Unite Your Garden: Incorporate Similar Plants & Flowers Into the Xeriscape

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All of the great clothing designers of our time have centered their collections around a common idea or theme. As the models walk purposefully down the runway, the artistic unity is palpable, and you can see the vision flow from one ensemble to the next. Why should your garden be any different?

Landscape designers follow a set of principles for landscape design that include:

  • Unity – organizing a garden to capture and hold attention.
  • Lines – defining garden rooms and providing a physical connection the landscape.
  • Color – choosing complementary and contrasting colors to carefully create feeling and atmosphere.
  • Balance – maintaining equilibrium by carefully arranging plants and structures.

Gardening is a fast-evolving process, and constructing a garden in which all the elements appear elegant and balanced can prove quite difficult. Gardens that stand above the rest have commonalities you can implement in your own landscape. Here are our guidelines for uniting your garden:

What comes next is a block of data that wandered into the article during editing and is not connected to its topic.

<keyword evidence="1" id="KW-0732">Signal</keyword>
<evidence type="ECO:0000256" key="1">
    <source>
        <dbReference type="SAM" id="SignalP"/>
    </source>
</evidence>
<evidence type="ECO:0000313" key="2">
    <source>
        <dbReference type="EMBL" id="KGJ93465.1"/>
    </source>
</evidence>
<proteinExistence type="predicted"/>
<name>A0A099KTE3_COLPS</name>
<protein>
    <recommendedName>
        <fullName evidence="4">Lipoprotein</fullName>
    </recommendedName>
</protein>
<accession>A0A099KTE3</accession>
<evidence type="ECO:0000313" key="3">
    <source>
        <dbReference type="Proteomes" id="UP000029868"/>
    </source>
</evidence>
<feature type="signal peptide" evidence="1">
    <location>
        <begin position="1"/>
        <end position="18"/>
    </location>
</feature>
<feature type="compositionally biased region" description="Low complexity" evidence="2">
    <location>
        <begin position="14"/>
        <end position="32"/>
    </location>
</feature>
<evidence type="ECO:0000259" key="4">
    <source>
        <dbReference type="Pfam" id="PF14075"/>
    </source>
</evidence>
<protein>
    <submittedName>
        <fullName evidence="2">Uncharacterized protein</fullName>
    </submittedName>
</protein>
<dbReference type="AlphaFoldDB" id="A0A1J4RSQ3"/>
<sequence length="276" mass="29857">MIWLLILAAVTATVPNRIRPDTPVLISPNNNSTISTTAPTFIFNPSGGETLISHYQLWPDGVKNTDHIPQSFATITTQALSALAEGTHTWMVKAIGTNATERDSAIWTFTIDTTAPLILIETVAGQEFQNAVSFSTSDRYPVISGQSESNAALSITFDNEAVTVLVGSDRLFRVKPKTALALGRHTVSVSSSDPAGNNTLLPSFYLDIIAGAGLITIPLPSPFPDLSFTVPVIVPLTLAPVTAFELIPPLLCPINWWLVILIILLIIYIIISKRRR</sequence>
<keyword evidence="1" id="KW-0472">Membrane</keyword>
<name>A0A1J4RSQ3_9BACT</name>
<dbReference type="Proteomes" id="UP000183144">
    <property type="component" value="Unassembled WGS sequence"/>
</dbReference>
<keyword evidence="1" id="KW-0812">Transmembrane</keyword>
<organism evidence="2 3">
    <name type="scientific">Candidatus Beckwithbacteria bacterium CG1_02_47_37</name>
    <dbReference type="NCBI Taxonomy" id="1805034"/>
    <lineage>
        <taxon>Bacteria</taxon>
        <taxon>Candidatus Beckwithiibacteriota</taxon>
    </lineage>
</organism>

Focus on repetition. 

Repeating key plants is a powerful tool to bring cohesion to your garden. Repeating one specific plant variety is a simple way to achieve this look, but you can also extend this practice to similar shapes, colors, and textures.

Reiterate a common color. 

Like with your home’s interior, a great landscape is enhanced by elegant color choices. Use this to your advantage by creating a color scheme that playfully meanders throughout the whole landscape. For example, a blue garden path speckled with blue sculptures and benches is much more attractive than a boring, monochromatic landscape.

Strive for continuity. 

Visually, the relationship between multiple garden beds can make or break a landscape. Try to avoid monotony or a clash of colors by arranging the plants to complement each other. Mixing plants with similar features is a great place to start.

Plant in groups.

Using just one or two of many different variety of plants can have a clustered, confusing effect. Instead, narrow down the number of plants and multiply the number of each variety. This creates more of a strong visual statement.

Source: Lifescape

For help incorporating the right plants and flowers into your xeriscape or garden, contact Lifescape today.